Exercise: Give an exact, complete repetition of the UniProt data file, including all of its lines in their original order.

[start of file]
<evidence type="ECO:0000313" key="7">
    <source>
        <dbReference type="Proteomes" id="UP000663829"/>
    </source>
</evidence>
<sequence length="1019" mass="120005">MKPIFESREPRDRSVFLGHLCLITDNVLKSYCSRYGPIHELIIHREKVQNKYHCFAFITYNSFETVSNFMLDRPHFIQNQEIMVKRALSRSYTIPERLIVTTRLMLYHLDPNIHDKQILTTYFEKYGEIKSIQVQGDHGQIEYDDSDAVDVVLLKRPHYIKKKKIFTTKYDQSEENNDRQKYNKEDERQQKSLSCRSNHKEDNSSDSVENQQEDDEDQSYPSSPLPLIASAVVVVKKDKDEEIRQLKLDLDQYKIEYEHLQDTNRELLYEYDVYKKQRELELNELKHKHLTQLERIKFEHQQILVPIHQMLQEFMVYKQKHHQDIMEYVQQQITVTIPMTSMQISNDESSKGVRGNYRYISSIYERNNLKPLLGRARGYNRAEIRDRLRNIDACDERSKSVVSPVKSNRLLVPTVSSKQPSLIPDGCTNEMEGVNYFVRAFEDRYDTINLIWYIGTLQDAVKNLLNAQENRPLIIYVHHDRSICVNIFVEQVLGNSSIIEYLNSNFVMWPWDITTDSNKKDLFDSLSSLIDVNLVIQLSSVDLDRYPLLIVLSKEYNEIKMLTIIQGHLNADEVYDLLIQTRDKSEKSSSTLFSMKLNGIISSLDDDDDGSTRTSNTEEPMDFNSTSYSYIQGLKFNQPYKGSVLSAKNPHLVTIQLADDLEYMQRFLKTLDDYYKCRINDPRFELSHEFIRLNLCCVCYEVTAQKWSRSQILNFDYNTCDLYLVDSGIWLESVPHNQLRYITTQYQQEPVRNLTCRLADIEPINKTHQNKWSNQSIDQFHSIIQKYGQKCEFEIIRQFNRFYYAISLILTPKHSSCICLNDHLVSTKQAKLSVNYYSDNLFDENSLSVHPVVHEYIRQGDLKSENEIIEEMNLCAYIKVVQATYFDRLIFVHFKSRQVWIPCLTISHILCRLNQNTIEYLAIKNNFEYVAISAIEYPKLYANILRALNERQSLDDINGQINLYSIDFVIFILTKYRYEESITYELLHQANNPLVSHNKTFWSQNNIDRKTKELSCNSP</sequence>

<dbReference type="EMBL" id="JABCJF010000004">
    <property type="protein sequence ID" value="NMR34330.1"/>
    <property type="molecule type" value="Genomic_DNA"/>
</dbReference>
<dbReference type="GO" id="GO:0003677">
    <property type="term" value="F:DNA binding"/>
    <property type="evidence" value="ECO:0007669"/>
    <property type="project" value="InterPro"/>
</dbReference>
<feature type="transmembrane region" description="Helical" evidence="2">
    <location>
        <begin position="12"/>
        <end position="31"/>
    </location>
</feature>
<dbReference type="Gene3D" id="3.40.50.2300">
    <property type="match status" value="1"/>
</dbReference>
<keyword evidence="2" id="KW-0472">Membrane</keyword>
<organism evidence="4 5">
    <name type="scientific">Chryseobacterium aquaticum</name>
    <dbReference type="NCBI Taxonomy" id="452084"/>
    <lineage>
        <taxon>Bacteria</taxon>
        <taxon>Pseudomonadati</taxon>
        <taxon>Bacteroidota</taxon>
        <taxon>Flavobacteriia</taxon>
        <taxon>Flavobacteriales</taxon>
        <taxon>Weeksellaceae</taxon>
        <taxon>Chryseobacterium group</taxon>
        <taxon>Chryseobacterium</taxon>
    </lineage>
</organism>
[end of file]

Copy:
<evidence type="ECO:0000313" key="7">
    <source>
        <dbReference type="Proteomes" id="UP000663829"/>
    </source>
</evidence>
<sequence length="1019" mass="120005">MKPIFESREPRDRSVFLGHLCLITDNVLKSYCSRYGPIHELIIHREKVQNKYHCFAFITYNSFETVSNFMLDRPHFIQNQEIMVKRALSRSYTIPERLIVTTRLMLYHLDPNIHDKQILTTYFEKYGEIKSIQVQGDHGQIEYDDSDAVDVVLLKRPHYIKKKKIFTTKYDQSEENNDRQKYNKEDERQQKSLSCRSNHKEDNSSDSVENQQEDDEDQSYPSSPLPLIASAVVVVKKDKDEEIRQLKLDLDQYKIEYEHLQDTNRELLYEYDVYKKQRELELNELKHKHLTQLERIKFEHQQILVPIHQMLQEFMVYKQKHHQDIMEYVQQQITVTIPMTSMQISNDESSKGVRGNYRYISSIYERNNLKPLLGRARGYNRAEIRDRLRNIDACDERSKSVVSPVKSNRLLVPTVSSKQPSLIPDGCTNEMEGVNYFVRAFEDRYDTINLIWYIGTLQDAVKNLLNAQENRPLIIYVHHDRSICVNIFVEQVLGNSSIIEYLNSNFVMWPWDITTDSNKKDLFDSLSSLIDVNLVIQLSSVDLDRYPLLIVLSKEYNEIKMLTIIQGHLNADEVYDLLIQTRDKSEKSSSTLFSMKLNGIISSLDDDDDGSTRTSNTEEPMDFNSTSYSYIQGLKFNQPYKGSVLSAKNPHLVTIQLADDLEYMQRFLKTLDDYYKCRINDPRFELSHEFIRLNLCCVCYEVTAQKWSRSQILNFDYNTCDLYLVDSGIWLESVPHNQLRYITTQYQQEPVRNLTCRLADIEPINKTHQNKWSNQSIDQFHSIIQKYGQKCEFEIIRQFNRFYYAISLILTPKHSSCICLNDHLVSTKQAKLSVNYYSDNLFDENSLSVHPVVHEYIRQGDLKSENEIIEEMNLCAYIKVVQATYFDRLIFVHFKSRQVWIPCLTISHILCRLNQNTIEYLAIKNNFEYVAISAIEYPKLYANILRALNERQSLDDINGQINLYSIDFVIFILTKYRYEESITYELLHQANNPLVSHNKTFWSQNNIDRKTKELSCNSP</sequence>

<dbReference type="EMBL" id="JABCJF010000004">
    <property type="protein sequence ID" value="NMR34330.1"/>
    <property type="molecule type" value="Genomic_DNA"/>
</dbReference>
<dbReference type="GO" id="GO:0003677">
    <property type="term" value="F:DNA binding"/>
    <property type="evidence" value="ECO:0007669"/>
    <property type="project" value="InterPro"/>
</dbReference>
<feature type="transmembrane region" description="Helical" evidence="2">
    <location>
        <begin position="12"/>
        <end position="31"/>
    </location>
</feature>
<dbReference type="Gene3D" id="3.40.50.2300">
    <property type="match status" value="1"/>
</dbReference>
<keyword evidence="2" id="KW-0472">Membrane</keyword>
<organism evidence="4 5">
    <name type="scientific">Chryseobacterium aquaticum</name>
    <dbReference type="NCBI Taxonomy" id="452084"/>
    <lineage>
        <taxon>Bacteria</taxon>
        <taxon>Pseudomonadati</taxon>
        <taxon>Bacteroidota</taxon>
        <taxon>Flavobacteriia</taxon>
        <taxon>Flavobacteriales</taxon>
        <taxon>Weeksellaceae</taxon>
        <taxon>Chryseobacterium group</taxon>
        <taxon>Chryseobacterium</taxon>
    </lineage>
</organism>